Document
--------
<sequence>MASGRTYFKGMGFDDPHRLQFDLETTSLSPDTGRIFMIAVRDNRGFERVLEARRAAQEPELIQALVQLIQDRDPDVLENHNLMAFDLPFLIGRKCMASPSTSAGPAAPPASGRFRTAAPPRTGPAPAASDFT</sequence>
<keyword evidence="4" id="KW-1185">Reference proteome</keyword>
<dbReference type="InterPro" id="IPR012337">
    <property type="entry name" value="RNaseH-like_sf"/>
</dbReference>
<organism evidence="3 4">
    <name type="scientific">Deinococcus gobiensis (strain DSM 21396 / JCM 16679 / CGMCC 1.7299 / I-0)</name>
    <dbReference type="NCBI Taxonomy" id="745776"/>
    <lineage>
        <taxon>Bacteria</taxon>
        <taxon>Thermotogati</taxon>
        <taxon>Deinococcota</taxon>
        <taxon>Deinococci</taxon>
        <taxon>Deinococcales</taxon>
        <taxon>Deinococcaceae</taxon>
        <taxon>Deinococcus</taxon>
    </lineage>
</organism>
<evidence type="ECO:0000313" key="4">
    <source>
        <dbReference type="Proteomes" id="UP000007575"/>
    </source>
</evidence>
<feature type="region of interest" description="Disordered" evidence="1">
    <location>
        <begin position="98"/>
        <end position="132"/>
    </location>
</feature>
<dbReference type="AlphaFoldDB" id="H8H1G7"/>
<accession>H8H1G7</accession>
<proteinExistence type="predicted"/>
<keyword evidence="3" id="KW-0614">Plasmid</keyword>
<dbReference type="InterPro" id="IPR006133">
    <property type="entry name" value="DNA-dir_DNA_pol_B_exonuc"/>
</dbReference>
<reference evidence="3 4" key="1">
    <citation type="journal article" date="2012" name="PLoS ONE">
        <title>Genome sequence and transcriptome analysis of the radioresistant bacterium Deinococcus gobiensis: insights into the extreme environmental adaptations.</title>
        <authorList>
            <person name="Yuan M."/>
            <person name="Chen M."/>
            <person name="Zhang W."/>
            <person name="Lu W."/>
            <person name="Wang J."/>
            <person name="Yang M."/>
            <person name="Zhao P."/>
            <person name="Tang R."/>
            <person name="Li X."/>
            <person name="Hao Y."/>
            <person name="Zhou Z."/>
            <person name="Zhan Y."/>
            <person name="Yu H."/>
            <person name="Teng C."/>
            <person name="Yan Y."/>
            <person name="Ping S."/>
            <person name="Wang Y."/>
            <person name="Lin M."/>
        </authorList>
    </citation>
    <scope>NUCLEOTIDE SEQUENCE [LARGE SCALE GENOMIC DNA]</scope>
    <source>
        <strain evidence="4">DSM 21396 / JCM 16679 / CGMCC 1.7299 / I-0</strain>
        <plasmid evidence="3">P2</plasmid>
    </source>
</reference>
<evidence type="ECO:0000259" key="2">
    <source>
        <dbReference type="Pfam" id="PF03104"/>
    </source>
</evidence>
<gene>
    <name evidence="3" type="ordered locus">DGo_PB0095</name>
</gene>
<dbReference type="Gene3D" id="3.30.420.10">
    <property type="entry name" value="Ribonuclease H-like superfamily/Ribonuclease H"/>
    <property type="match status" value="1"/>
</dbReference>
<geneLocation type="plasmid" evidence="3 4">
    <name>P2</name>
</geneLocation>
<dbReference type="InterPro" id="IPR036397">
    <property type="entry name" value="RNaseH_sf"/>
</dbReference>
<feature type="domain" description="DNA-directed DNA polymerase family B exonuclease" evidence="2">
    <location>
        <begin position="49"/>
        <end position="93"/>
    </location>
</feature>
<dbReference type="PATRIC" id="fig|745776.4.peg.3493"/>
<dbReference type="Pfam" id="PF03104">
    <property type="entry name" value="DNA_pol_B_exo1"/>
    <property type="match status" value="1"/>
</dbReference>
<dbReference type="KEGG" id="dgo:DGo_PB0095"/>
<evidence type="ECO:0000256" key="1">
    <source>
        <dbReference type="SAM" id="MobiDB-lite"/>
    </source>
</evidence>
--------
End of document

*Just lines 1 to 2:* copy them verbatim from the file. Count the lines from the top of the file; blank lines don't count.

<sequence>MASGRTYFKGMGFDDPHRLQFDLETTSLSPDTGRIFMIAVRDNRGFERVLEARRAAQEPELIQALVQLIQDRDPDVLENHNLMAFDLPFLIGRKCMASPSTSAGPAAPPASGRFRTAAPPRTGPAPAASDFT</sequence>
<keyword evidence="4" id="KW-1185">Reference proteome</keyword>